Let us guess. You’re here because you’ve witnessed and maybe even participated in the widespread debate every pool owner encounters at one time or another: Are phosphates in pool water a problem, and do you really have to remove them?
Spoiler alert: The answers are no and no.
Some pool pros and pool chemical sellers will tell you that only by removing phosphates from your pool can you fully and completely control algae growth. You see, phosphates are a nutrient source for algae. The more phosphates in the water, the more yummy food there is for algae to consume, and the faster the algae will grow.
But this is only half the story. Actually, it’s only about a quarter of it. Removing the food source isn’t truly addressing the problem.
Look at it this way. Say you have a vegetable garden in your back yard, and it’s being wrecked by beetles that love to eat those veggies. How are you going to address the problem? By ripping out your garden to remove the beetles’ food source? Of course not. You’re going to use an insecticide to kill the existing beetles, and to keep the beetles that haven’t arrived yet from damaging your garden in the first place.
OK, we admit this isn’t a perfect analogy. But it’s apt because to us, the idea of using a phosphate remover in your pool is just as silly and unnecessary as destroying your entire vegetable garden to get rid of pests.
We decided to put on our researcher caps and do a deep dive into the topic to demonstrate why phosphates in pool water are not where you should be focusing your attention—or spending your money.
The Condensed Version
Phosphates are not toxic or harmful, and removing them as a remedy to the formation and proliferation of algae is ineffective. Your best bet is to maintain proper chlorine levels, regularly use an algaecide to prevent algae from blooming in your pool, and occasionally shock your pool to give it a really good sanitizing whammy.
Use the entire contents of the bag when opened. If any granules settle to the bottom of the pool use brush to disperse. Add the right dosage of this product during evening hours while the filter pump is running.
If you’d like to stick around to the end, we’re going to explain exactly why this is true. It all starts in the 1940s. But before we go back into phosphate history, let’s take a look at exactly what we’re dealing with here.
What Are Phosphates?
We’re so glad you asked! The quick answer is they’re chemical compounds that contain phosphorus. If you remember any of your high school chemistry, you’ll know this is a naturally occurring, non-metal element. In addition to phosphorus, phosphates contain oxygen and sometimes hydrogen, as well as other chemicals.
For example, when phosphorus is combined with salt, the resulting compound is sodium triphosphate, also called sodium tripolyphosphate, or STPP. This may sound foreign to you, but chances are, you’ve used it before, possibly every day. And this is where we travel back in time to the mid-1940s, with a quick stop in twelfth-century Spain.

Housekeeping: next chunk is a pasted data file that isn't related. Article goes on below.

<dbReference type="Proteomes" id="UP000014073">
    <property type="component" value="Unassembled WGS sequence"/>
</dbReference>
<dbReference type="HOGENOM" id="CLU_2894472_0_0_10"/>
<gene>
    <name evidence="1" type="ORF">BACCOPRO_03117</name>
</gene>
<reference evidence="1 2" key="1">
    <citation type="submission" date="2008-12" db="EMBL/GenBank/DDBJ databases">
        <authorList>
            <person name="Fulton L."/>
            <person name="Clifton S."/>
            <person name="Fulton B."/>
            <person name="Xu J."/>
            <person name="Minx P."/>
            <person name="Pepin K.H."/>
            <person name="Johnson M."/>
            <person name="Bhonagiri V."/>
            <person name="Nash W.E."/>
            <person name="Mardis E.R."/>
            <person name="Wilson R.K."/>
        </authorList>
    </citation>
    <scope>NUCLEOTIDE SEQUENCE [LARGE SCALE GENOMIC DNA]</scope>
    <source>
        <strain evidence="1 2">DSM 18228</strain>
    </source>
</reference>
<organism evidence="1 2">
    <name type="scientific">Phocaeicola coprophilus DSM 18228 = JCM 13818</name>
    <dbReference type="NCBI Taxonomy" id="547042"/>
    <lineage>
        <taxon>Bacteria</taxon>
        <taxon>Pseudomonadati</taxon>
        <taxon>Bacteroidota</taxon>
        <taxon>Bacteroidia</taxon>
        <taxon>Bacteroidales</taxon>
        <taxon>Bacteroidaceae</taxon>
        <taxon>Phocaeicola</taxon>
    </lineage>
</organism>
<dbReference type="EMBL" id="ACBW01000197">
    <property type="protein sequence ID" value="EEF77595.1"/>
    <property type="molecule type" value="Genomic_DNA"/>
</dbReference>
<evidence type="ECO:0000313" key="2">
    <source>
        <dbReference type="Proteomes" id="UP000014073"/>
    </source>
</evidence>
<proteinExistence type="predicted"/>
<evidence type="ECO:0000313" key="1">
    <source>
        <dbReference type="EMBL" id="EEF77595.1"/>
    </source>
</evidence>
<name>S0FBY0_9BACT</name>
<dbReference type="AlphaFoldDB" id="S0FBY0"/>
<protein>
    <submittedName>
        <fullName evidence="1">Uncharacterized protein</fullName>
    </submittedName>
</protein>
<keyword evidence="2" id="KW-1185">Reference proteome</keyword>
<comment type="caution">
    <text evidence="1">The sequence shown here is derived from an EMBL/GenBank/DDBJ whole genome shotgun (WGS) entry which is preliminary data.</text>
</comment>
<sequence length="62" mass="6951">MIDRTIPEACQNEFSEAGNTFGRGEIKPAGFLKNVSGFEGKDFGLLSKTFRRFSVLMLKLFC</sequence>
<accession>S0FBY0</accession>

A Soapy History
Soaps and detergents used to be made from natural ingredients such as wood ashes and animal fat, or tallow. And you’ve probably heard of Castile soap and know that it’s a vegetable-based cleanser, but you may not know why it’s called that.
Legend has it that vegetable oil-based soap, was created millennia ago in Syria, and then, in the eleventh century, was discovered by Crusaders who brought the “Aleppo soap” back to Spain and Italy. Whether this is actually true has yet to be verified.
What is true is that sometime in the twelfth century, soapmakers began producing olive oil-based soap in the Castile region of Spain. Castile soap eventually came to mean any vegetable oil-based soap.
While soap made from natural ingredients can be good for the environment, it’s not always the most effective cleanser, particularly when it comes to detergency, which is the soap’s ability to dissolve grease. And, as you might’ve guessed, that’s where the word detergent comes from.
Natural soaps were used for centuries until just after World War II, when the soap industry began to develop synthetic detergents that could perform better in areas with hard water, and didn’t rely on fats and oils, which were in high demand. And so began a revolution in laundry rooms across the country, and around the world.
Stick with us. We promise we’re going to get to the phosphates in your pool water.
No More Ring Around the Collar
Synthetic laundry detergents contain a few primary components: a surfactant (a wetting agent that floats dirt off fabric surfaces), a builder, and other ingredients like brighteners and perfumes. We’re going to focus on the builder.
The builder’s function is to soften water and to release hard-to-clean stains and calcium buildup. Because phosphates—in particular, STPP—are especially good at removing calcium deposits, the soap industry began using it as the primary builder in laundry detergents, and eventually in other industrial and domestic cleaning products such as dishwasher detergents.
The first company to create synthetic laundry detergent was Procter & Gamble (P&G) with their brand Dreft®, launched in 1933. They soon found it didn’t clean heavily soiled clothes very well, though, so they marketed it as a gentle detergent for delicate fabrics and baby items, which it continues to be today.
Their next experiment was much more successful. With the addition of phosphates, they created an efficient detergent that cleaned better than any formula that had come before it. The result was Tide, launched in 1946. By 1949, P&G’s production of detergent far exceeded that of soap.